Letters for B: For The Father-To-Be

Dad and Son

“You must remember to love people and use things, rather than to love things and use people.”
― Fulton J. Sheen

To my dearest B and father-to-be,

I don’t really know how to begin this, but there’s definitely something to be said about life’s timing. Echoing the very sentiments you shared with me while in Illinois, it’s as if we were cursed from the start. The timing was just unfair and it seemed pointless to us in moments of despair because of the practical foundations we were already rooted in. But I am not angry, nor am I upset with you for failing to be the person you hoped to be. I’m starting to understand that time is not linear. It’s a malleable agent of space and as a dimension that opens up our perception, there is a way to detect things.

While life is odd and often inequitable, I’m starting to see and feel that things are working out the way they’re suppose to whether we approve of it or not. Of course, those months before you broke the truth were some of the most cherished moments in my life and I wouldn’t trade it for the world. I remember the first day I officially met you. I remember thinking, that’s a guy with a big head of curly, black hair. That wasn’t my only thought though. I thought about how smart you were, how everything you said was interesting and enlightening. It was also, after months of talking and getting to know each other, that I began loving you for seeing your enthusiasm and passion, not to mention, the beginnings of you emerging from a being that felt trapped. You were slowly becoming more of who you always wanted to be and I loved you.

Do you remember that time I told you there were no such things as coincidence? And then every person you spoke to that same week said the same thing? Know it then and know it now, but that still holds true. Sure, it doesn’t make sense the short periods of time we get with people, or the way things end up being from the choices and circumstances we’ve found ourselves in—but, I want you to have faith in yourself and faith in the moments, B. Trust the timing of your life and trust God’s plan for you. If you do, I promise you will live a life without regret and see the bigger picture without the hurt and pain these last months have brought all of us. Nothing is ever too small to be a mistake. I need you to remember that even if you protest that I’m not real or that I don’t matter.

Knowing it today, I will always love you and feel blessed despite the agony you afflicted on me both emotionally and mentally for six years, that God in all His glory and grace, brought us together for something. I don’t think us meeting or even indulging in our commonalities because of a natural affinity was a fruitless chapter to life. God brings everything into our world for a meaning, and despite you regretting it all now, that’s just your fear and immaturity speaking. I know like any relationship, the one I had with you, the one we built together on your inclination, brought meaning, at least for me.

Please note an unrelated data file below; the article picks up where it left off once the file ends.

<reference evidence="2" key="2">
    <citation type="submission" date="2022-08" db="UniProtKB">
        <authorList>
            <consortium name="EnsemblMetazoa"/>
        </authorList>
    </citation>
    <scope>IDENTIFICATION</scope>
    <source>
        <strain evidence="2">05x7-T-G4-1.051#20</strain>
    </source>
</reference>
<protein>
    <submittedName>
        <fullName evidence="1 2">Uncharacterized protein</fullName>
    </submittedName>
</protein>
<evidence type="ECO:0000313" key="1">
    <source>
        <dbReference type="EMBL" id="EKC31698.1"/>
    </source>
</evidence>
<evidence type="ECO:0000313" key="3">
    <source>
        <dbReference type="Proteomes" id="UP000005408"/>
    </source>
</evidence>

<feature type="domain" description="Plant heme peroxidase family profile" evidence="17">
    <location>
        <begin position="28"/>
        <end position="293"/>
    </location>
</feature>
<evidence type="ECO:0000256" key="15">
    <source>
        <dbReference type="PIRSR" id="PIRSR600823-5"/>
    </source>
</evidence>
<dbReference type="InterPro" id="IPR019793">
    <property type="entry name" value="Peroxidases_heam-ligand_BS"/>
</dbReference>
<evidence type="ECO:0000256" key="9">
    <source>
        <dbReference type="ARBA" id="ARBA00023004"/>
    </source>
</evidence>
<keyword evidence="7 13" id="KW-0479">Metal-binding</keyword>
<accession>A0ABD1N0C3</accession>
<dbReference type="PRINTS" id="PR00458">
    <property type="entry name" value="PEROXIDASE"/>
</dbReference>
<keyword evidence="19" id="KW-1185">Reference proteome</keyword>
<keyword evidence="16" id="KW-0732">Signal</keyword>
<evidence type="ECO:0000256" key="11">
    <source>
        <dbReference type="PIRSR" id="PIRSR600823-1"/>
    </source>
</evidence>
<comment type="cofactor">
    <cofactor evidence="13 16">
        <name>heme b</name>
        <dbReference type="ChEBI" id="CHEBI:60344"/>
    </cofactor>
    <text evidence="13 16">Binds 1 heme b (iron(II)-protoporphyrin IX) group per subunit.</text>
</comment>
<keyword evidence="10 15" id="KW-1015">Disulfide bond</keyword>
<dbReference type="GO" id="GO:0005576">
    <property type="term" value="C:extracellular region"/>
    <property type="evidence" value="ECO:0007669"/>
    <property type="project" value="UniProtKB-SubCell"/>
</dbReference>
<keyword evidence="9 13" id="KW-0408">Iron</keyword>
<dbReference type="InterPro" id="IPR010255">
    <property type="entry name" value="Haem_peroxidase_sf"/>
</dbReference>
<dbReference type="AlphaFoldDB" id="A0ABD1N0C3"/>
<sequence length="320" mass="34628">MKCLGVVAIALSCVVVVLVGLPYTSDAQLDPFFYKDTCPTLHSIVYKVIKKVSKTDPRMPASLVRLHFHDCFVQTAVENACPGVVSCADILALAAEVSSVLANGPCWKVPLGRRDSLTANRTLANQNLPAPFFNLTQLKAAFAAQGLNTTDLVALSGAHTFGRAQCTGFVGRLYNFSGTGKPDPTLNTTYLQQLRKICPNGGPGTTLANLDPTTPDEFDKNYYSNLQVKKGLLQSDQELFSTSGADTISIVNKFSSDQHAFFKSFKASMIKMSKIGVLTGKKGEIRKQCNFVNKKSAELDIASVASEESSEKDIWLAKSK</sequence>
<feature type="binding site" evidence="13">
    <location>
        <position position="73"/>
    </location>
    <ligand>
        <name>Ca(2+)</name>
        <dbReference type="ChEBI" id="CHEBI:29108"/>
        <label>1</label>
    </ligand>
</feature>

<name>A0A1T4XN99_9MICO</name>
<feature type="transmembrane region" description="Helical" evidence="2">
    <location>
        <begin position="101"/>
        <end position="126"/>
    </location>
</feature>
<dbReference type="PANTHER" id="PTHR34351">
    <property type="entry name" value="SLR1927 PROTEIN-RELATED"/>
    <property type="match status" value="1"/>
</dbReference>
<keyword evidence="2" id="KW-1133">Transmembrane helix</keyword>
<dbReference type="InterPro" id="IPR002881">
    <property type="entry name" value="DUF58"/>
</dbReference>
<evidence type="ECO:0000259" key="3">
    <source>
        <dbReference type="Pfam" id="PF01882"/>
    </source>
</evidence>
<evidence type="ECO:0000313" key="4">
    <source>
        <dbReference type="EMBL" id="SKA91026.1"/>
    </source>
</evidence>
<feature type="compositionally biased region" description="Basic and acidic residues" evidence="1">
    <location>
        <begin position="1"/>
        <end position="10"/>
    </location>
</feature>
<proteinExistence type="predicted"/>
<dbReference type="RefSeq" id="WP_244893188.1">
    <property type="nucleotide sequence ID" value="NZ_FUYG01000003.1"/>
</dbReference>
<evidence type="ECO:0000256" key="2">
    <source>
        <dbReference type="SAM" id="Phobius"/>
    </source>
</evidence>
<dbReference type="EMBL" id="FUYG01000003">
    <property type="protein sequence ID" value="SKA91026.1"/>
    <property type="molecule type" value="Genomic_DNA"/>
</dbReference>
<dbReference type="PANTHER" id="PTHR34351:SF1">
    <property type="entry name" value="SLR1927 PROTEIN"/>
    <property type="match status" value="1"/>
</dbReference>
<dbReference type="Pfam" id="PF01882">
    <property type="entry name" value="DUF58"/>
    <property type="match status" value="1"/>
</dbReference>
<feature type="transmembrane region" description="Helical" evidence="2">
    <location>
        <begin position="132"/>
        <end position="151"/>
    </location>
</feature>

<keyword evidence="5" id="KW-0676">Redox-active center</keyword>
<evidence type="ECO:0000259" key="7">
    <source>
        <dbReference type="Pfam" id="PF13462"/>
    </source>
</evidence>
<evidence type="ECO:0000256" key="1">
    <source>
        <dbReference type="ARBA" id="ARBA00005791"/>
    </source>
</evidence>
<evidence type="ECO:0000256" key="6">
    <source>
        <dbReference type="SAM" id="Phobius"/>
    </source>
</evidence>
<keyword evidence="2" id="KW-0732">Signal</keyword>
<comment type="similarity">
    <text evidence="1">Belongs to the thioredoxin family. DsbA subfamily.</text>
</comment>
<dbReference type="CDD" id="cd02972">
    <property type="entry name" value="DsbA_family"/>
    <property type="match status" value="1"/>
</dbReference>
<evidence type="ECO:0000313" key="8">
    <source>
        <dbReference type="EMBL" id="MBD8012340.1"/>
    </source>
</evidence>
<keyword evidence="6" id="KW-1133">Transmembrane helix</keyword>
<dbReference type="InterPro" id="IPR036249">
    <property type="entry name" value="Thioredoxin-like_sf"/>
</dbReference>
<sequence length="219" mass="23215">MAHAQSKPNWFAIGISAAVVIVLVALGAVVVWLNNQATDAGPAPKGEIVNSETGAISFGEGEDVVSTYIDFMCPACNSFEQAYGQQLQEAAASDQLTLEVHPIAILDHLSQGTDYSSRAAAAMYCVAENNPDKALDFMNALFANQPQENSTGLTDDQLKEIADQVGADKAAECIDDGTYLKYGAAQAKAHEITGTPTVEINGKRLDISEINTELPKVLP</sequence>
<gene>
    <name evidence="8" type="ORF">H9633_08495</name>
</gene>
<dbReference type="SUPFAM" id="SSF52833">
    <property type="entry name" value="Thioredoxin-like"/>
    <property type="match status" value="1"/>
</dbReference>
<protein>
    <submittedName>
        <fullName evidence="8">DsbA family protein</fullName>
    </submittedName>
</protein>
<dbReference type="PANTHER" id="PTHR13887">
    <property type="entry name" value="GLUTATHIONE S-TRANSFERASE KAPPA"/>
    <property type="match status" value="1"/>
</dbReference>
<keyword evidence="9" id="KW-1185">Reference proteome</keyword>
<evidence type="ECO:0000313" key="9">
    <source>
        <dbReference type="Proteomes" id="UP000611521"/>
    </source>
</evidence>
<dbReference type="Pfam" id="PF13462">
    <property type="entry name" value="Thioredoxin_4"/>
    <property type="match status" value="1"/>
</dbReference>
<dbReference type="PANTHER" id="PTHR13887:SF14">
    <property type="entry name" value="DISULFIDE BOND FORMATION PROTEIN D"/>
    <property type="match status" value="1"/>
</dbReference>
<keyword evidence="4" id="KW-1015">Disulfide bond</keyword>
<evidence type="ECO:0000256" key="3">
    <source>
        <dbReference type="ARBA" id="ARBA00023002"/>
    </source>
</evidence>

I know those moments and every smile or laugh we shared, they meant something for you, otherwise you never would have prolonged this relationship. But I know from everything we shared from that spring and summer in 2009 to this moment here, you genuinely believed deep down in your soul we were friends—as you would put it so sweetly, “true friends.” You still do. Even if you’re told not to because it’s misguided or because someone feels they need to overpower your feelings, you feel it. They can strip you of everything to prevent you from recalling that time, but you will always be who you are amidst the rubble.

Despite withering away from the technological world to prove obligation to the authority you must bow to (do you remember this?), I know you. I don’t know why or how, but I have an inkling in my gut that feeds the rampant thought that despite it all, despite making me cry and beating me down to a dark place that lets you feel I don’t exist to better your conscious, you still care. I know you would pay me that much respect and care by sitting up each month, reading my emails, discreetly, quietly, absorbing my friendly advice and seeing first-hand what it means to live freely through my bright eyes. And the difference between you and me is that I always knew what my love was because I discovered it through you. I always trusted my intuition and instinct, and today I’m starting to trust time through patience.

And because of what happened last fall, you sped up the timeline. I don’t know how or why, especially after we talked about such conditions and how I always, always stressed to fix things before altering the equation. But you did what you did so simply and now, in a few short months, you will be a father. As I mentioned before, you will be a phenomenal father, B. I know you will. You’re a smart fellow who uses his head rather than his heart in everything you do, but when that kid (if it was a girl, I know you’d still manage to braid her hair…) comes into the world, start using your heart, B. I beg you. Even if it means you open up your heart and true self to one other person in the world, please let it be your child.

I can still recall our conversation from years ago when you highlighted your parenting anxieties at the lake house, that later developed into a grand disinterest in parenthood. Between the fluctuation in your tone to the clenched fists you opened up slowly after I told you what I did, that night I knew you would have it in you one day to be the parent I know you can be.